Van Ness and McAllister, Nov. 1, 1917

This photo from the SFMTA Archive was taken exactly 100 years before the date of this post, on November 1, 1917. No streetcars in the picture, but we do see important infrastructure: the poles that hold up the wires that bring power to the streetcars.

We’re at the corner of Van Ness Avenue and McAllister Street, looking northeast across Van Ness. City Hall, then new, sits on the southeast corner of this intersection. Across Van Ness, we see an apartment building with ground floor retail that’s still there. If you click the photo, at left center at the corner of Redwood Street, you can see a shop offering vulcanizing services (presumably for tires). Van Ness is so wide, and so devoid of traffic, that automobile drivers felt free to park perpendicular to the curb — or parallel, whatever they wanted.

On the left, we see a metal pole with a metal cap belonging to the privately owned United Railroads, used for the 5-McAllister line that ran essentially the same route as today’s 5-Fulton bus.

On the right, a concrete pole belonging to the Municipal Railway, then less than five years old. Van Ness, one of the city’s widest streets, hosted the H-Potrero streetcar line on this stretch of the street (replaced in 1949 by the 47-Potrero trolley bus).

Muni generally preferred concrete poles for their streetcar lines. They used streetcar rail for reinforcement. The poles on Van Ness were installed in 1914 without streetlights. Those were bolted on in the late 1930s, as Van Ness was readied for an increased flow of automobile traffic from the new Golden Gate Bridge.

Bringing the light pole story up to date, the metal poles came to Muni with the rest of the private company’s infrastructure in 1944, when the city took over. The metal poles on lines that were converted to trolley coach, many are still in use.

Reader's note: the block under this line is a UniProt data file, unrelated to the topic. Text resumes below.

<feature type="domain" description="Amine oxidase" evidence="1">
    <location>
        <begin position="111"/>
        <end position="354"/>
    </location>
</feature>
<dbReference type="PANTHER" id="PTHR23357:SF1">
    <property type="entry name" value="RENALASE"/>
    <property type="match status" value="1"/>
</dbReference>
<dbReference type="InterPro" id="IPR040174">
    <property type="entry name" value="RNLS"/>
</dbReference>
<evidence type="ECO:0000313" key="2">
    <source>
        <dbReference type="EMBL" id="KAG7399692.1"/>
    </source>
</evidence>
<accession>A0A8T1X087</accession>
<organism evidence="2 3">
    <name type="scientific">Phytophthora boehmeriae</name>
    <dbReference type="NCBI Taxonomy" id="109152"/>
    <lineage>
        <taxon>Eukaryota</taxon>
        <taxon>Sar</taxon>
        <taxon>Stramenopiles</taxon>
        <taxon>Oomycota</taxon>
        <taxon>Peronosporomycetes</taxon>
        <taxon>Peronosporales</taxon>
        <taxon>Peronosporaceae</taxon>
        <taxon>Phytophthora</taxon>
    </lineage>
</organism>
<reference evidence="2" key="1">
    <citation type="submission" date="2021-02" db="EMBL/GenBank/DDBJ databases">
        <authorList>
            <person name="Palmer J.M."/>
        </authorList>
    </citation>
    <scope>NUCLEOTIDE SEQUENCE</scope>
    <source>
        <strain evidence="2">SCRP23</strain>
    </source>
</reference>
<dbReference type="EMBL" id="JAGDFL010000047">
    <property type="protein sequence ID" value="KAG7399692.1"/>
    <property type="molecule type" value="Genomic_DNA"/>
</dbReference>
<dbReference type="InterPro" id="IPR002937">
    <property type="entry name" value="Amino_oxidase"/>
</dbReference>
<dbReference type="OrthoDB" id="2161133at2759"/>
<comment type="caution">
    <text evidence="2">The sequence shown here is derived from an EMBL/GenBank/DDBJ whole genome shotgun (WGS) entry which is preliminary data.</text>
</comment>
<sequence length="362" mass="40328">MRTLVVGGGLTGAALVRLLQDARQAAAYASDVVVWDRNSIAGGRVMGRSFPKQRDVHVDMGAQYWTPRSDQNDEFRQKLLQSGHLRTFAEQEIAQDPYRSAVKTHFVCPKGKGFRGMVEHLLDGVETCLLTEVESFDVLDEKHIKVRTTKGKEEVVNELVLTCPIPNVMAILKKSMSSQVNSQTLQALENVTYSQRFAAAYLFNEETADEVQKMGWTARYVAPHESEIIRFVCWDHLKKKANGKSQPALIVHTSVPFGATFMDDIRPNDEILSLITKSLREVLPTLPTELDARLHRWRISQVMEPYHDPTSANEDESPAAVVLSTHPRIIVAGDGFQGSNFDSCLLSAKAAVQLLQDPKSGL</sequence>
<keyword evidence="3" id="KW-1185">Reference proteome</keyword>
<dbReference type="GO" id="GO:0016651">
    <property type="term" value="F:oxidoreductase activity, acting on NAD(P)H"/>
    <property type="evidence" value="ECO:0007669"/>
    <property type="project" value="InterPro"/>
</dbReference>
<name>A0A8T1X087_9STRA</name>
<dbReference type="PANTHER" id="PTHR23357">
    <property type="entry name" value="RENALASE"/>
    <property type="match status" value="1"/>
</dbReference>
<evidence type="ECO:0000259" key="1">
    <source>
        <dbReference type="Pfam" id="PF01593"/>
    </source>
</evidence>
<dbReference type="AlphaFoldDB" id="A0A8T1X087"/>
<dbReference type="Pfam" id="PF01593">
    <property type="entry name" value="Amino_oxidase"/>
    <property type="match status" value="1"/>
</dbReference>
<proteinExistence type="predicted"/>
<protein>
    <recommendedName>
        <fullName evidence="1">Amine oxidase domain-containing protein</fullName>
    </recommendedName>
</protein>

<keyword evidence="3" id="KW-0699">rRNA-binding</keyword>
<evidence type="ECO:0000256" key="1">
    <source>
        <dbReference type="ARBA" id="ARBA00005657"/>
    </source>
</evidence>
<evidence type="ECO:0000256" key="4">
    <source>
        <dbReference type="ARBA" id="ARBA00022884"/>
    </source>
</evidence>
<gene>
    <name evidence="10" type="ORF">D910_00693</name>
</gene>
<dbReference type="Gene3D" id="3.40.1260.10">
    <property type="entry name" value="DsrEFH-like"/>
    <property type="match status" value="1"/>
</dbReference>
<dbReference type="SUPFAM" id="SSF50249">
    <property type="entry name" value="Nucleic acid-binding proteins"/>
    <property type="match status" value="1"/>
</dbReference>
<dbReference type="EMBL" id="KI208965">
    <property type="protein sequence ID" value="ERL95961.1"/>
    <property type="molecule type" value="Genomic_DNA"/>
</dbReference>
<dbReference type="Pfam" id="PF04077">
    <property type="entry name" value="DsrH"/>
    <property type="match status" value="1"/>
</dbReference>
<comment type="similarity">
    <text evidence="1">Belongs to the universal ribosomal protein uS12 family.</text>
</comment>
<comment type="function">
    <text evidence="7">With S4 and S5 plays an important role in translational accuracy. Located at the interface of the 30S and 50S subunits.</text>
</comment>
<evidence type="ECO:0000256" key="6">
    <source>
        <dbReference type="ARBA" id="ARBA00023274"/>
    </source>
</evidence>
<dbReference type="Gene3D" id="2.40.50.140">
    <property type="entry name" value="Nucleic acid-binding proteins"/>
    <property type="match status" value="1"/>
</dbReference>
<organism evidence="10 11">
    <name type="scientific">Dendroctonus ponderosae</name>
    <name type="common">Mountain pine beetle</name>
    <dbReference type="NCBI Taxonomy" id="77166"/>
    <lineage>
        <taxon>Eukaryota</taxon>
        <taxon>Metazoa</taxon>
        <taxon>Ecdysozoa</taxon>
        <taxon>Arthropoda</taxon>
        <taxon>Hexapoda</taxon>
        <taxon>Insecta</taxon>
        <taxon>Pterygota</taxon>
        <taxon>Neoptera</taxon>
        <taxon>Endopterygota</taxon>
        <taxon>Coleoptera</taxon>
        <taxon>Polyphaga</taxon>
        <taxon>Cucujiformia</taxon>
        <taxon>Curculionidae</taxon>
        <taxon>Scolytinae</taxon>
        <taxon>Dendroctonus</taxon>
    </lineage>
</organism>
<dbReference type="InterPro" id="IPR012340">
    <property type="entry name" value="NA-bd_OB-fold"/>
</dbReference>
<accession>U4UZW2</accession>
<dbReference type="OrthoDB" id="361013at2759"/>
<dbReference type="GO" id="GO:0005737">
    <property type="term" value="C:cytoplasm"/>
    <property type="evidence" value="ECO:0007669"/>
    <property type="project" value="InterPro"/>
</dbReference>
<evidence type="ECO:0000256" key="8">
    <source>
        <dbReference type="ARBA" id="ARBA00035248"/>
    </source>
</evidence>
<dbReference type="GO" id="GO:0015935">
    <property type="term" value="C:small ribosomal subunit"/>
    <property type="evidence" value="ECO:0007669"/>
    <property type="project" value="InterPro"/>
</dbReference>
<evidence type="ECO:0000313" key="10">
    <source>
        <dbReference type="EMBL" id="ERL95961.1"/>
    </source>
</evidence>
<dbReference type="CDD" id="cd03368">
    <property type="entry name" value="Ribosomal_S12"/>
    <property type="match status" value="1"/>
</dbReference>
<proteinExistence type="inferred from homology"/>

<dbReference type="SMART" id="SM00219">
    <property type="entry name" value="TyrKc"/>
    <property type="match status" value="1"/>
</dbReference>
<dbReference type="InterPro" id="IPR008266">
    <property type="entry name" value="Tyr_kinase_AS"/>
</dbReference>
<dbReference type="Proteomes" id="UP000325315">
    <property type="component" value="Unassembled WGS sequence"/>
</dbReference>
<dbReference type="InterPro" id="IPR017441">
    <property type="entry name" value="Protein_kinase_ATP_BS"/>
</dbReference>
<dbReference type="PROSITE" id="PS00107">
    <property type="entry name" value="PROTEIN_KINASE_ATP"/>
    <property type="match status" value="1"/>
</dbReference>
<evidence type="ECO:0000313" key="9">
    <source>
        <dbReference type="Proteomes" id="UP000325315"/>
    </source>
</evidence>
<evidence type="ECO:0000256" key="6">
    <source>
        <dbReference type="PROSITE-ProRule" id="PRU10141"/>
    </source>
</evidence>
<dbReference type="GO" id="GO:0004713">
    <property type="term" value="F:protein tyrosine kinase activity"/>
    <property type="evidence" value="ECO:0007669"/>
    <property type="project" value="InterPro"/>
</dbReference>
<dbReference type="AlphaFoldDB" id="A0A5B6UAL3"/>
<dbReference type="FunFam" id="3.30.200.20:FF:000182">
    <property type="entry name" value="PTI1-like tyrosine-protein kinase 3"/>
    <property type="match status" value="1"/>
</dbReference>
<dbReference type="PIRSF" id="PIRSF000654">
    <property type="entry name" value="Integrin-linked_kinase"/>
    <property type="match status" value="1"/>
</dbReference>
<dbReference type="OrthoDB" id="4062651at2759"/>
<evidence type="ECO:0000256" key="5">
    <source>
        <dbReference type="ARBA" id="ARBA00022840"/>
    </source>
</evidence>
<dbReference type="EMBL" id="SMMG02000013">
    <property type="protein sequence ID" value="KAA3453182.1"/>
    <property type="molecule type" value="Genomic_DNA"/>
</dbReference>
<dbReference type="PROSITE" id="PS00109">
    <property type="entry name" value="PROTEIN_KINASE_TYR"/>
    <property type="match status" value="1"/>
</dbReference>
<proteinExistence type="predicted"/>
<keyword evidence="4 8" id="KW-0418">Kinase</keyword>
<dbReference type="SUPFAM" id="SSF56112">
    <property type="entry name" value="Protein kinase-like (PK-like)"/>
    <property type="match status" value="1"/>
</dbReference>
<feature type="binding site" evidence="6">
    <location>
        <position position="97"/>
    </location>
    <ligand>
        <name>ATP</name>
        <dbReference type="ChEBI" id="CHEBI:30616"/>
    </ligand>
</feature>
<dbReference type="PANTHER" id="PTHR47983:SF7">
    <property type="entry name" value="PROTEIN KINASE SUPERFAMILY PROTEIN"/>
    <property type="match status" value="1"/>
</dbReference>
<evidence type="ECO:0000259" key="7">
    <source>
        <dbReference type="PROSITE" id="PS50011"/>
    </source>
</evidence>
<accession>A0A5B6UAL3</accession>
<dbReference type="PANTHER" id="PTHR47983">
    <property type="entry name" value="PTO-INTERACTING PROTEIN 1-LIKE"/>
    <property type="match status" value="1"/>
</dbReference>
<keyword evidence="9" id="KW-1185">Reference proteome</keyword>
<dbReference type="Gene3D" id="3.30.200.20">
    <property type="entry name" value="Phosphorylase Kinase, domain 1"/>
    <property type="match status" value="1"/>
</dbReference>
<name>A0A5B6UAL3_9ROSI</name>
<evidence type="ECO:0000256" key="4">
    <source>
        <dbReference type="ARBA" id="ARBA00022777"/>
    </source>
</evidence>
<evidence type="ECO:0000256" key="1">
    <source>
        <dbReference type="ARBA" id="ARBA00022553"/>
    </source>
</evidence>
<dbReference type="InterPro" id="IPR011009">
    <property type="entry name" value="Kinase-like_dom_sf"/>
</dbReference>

As for the concrete poles, they have badly deteriorated, as would be expected after a century. In planning the new Van Ness Bus Rapid Transit (BRT) project, SFMTA (Muni’s parent) proposed replacing the old concrete poles with modernistic metal ones. They felt this was necessary not only because many of the old poles were structurally unsound, but also because the poles needed to be taller because the trolley bus wires were being moved from the curb lanes to the center right-of-way.

But at the last minute, after repeated public outreach and hearings, a group of influential people in Pacific Heights demanded that the old poles and lights be retained or replicated. After negotiations, they settled for getting rid of the modern lights and substituting some old-timey looking lights that have no history in San Francisco.

But hey, those concrete poles lasted a century. The one is this picture is still there (although the metal pole on McAllister has been replaced, probably when the State of California was built a quarter-century ago on the spot occupied by the bar in the photo offering Golden State Beer for a nickel).

And oh, by the way, traffic on much of Van Ness was diverted today to clear two lanes for sewer replacement, one component of the BRT project.

Thanks as always to SFMTA for preserving the photographic history of transit in San Francisco.

  • Neil

    Nice report. Thank you.

  • John Wallace

    Wish it looked like that now.